February 1, 2016


I’ve been doing this for a long time.  You know, this wine thing.  Seems
like almost everywhere I lived I have found myself near “wine country”.  
And now having spent the last 30+ years in the Willamette Valley… well
it doesn’t get much better for a wine lover.  So it should go without
saying that I have had the chance to taste (read, DRINK) a lot of really
good wine over the years.  As time goes on it would seem that it should
be harder to have those surprising, eye opening, get you thinking
moments.  You would think that I have tried it all.  Thankfully, that is not
the case and I love when I am offered the chance to experience
something new.  That varietal you’ve never had the chance to taste.  
That region you’ve never been to.  That legendary producer you only
dream of one day trying…
Well this post is not about any one of those.  It is, in fact, maybe the
polar opposite.  It is about a very familiar grape, grown just about
everywhere, that you can buy from under $10 to over $1000 per bottle.
Yep, I’m talking Chardonnay.

This past weekend I was out visiting the tasting room at one of my
favorite local wineries and was privileged to taste through no less than
eight very good wines.  Not a bad one among them.  A couple were a
notch above the rest.  But the stand out?  The one that solicited the most
conversation?  The one that stuck in my head?  Yep, Chardonnay.  2013
vintage from grapes grown here in the valley, produced here in Oregon.  
Let’s just say it was really, really tasty.   I won’t bore you with the geek
speak.  Whether it is preferable to produce your Chardonnay in oak
barrels or stainless tanks.  To let it go through malo or not.  This
particular wine was what I call a 50/50.  And I think that is why it has
such broad appeal.
The Willamette Valley should make great Chardonnay.  For all the same
reasons that it makes great Pinot.  But, like any great wine growing
region, it is about figuring out what grows best, which chardonnay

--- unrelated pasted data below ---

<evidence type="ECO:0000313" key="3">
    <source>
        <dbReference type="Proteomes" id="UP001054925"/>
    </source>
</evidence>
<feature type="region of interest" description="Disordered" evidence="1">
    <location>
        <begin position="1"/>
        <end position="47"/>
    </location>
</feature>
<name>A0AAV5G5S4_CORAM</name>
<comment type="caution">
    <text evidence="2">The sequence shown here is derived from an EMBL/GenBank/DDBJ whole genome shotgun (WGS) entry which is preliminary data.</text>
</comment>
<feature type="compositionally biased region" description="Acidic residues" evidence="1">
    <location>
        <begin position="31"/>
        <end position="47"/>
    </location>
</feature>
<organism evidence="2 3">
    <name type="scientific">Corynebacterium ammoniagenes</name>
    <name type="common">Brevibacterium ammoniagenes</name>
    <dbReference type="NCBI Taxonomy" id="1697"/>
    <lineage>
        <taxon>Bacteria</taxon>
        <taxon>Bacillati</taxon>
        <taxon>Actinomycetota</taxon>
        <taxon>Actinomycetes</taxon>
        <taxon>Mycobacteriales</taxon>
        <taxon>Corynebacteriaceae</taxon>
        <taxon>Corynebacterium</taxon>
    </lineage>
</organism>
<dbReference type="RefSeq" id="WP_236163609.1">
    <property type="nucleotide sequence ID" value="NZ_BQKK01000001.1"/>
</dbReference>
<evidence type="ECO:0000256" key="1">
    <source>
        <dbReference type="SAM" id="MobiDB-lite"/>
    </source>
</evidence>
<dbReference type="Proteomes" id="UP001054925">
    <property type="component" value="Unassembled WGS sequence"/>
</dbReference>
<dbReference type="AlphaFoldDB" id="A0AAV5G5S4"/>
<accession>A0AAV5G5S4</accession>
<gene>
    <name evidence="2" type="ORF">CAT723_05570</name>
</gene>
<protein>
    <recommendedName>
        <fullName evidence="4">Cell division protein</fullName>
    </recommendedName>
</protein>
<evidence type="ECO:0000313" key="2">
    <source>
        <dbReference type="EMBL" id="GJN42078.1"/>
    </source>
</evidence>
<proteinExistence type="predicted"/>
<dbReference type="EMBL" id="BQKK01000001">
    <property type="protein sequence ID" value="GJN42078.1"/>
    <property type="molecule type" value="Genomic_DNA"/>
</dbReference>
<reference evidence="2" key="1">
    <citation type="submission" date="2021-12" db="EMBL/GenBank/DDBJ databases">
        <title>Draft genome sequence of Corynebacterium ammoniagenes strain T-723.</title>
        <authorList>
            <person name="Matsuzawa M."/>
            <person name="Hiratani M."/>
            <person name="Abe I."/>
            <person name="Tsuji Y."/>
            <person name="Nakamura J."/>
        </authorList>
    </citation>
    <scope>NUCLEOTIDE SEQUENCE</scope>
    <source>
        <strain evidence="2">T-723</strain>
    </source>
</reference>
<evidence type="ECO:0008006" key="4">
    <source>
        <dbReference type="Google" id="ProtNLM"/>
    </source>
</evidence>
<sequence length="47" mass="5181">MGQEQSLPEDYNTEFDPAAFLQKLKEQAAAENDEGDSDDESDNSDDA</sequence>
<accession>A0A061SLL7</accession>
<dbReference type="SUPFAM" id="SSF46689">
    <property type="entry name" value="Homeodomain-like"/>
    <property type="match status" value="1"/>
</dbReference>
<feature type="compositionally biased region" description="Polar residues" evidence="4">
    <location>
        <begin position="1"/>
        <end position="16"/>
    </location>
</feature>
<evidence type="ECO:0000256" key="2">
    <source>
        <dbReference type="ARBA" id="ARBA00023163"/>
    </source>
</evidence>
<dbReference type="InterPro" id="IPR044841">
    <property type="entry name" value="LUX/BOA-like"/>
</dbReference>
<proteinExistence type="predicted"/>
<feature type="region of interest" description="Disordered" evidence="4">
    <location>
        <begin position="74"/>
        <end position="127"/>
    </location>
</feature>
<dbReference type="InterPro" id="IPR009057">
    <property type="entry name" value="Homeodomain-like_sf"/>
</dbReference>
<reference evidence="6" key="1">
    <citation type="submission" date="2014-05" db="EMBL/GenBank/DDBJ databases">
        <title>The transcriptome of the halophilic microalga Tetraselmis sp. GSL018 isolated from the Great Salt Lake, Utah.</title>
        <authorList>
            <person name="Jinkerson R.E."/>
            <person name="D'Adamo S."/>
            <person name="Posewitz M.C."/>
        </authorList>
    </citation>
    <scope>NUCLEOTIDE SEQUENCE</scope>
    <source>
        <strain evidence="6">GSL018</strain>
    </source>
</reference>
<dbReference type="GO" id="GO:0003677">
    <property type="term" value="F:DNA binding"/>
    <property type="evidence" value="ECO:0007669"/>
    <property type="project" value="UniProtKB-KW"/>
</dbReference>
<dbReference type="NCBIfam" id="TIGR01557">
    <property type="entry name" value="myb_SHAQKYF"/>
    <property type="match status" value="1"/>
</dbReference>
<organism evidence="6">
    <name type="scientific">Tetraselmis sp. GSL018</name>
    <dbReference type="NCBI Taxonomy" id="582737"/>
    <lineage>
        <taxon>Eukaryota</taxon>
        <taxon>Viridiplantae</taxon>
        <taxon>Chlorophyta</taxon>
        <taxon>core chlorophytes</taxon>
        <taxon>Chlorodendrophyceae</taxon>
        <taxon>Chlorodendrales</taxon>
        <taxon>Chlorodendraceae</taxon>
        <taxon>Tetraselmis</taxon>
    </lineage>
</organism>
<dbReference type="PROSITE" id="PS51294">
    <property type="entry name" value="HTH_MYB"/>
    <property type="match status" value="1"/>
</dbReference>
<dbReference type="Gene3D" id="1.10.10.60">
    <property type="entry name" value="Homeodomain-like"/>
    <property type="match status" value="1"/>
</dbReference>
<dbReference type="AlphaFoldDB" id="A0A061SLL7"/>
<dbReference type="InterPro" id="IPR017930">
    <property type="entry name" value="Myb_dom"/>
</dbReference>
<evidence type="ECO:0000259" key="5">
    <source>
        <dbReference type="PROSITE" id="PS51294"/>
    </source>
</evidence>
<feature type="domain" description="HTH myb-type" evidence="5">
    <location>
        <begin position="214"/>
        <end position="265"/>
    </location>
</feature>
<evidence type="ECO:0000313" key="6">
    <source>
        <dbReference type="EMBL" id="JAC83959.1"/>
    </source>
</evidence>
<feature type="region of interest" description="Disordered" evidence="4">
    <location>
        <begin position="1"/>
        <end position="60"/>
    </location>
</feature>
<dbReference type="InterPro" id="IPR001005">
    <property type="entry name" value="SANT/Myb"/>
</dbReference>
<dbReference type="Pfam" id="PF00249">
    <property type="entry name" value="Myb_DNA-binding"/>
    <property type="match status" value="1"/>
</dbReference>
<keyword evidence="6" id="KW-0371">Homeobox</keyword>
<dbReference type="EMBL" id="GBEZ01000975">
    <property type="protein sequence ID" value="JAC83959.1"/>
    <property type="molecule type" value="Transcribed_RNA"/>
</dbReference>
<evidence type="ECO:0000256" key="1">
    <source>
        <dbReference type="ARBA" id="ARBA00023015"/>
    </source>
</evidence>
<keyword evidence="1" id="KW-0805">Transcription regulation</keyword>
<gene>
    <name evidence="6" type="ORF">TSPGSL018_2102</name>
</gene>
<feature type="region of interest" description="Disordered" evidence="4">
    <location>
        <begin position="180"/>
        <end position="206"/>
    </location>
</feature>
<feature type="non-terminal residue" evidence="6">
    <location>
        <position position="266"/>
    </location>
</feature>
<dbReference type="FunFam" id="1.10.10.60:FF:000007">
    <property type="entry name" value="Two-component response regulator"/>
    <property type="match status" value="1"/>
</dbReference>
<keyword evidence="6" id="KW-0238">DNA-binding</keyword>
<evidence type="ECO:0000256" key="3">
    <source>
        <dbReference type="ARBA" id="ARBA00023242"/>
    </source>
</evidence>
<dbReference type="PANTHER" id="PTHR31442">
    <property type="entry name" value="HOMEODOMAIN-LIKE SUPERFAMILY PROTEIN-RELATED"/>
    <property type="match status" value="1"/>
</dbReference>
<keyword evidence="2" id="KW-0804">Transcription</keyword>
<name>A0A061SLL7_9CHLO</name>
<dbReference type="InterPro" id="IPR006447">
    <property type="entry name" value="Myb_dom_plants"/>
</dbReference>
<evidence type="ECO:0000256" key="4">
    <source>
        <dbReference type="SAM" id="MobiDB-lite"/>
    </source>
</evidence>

clones, which soil types, which micro climates…. And then planting,
cultivating and harvesting accordingly.  After that, it is all about putting
that fruit in the hands of the artists (some call them winemakers) and
letting them work their magic.   This knowledge and what to do with it
comes over time.  Therefore, it does not surprise me that some of the
more memorable Chardonnays currently being produced in Oregon are
coming from some of the oldest producers… wineries like Eyrie, Bethel
Heights, Ponzi, and  Adelsheim.  That’s not to say that you have to have
been doing this a long time to get it right.  Not at all, there are too many
really yummy wines being turned out by some of our newest producers
as well.  I am simply saying that one of the things we do brilliantly in
Oregon is learn.  We pay attention to the lessons of time.  We respect the
path laid out by those that walked it before us.  We listen to each other,
share and take risks.  And having lived in all those places, talked to all
those winemakers and drunk all that wine… well that seems to be the
universal journey to great wine.


Chardonnay rarely gets it’s due.  I totally understand.  If I had a dollar
for every glass of disappointing Chardonnay… well…
But, as some of you know, I have a bit of a history with bubbly.  Methode
Champenoise to be precise.  Which means I have a special relationship
with the traditional grapes of Champagne, particularly Pinot Noir and
Chardonnay.  And I think that is why I always take special note when
some producer takes one of those varietals and turns it into a
memorable tasting experience, bubbles not withstanding.  So thank you
to all of you Oregon wineries who are not afraid to show the world that
Chardonnay is for real.  And to you winemakers who are not afraid of
risking your name and hard earned reputation on yet another
Chardonnay.  And to all those consumers out there who are open
minded enough to give that server in the tasting room a chance when
they say “and the next wine you are tasting is a delicious Willamette
Valley Chardonnay”…
And, finally, a shout out to Jim and Wendy at Walnut Ridge who served
me that 2013 Sass Chardonnay on Sunday and prompted this post.  
Definitely worth a visit by any wine lover.  Tell them I sent you!





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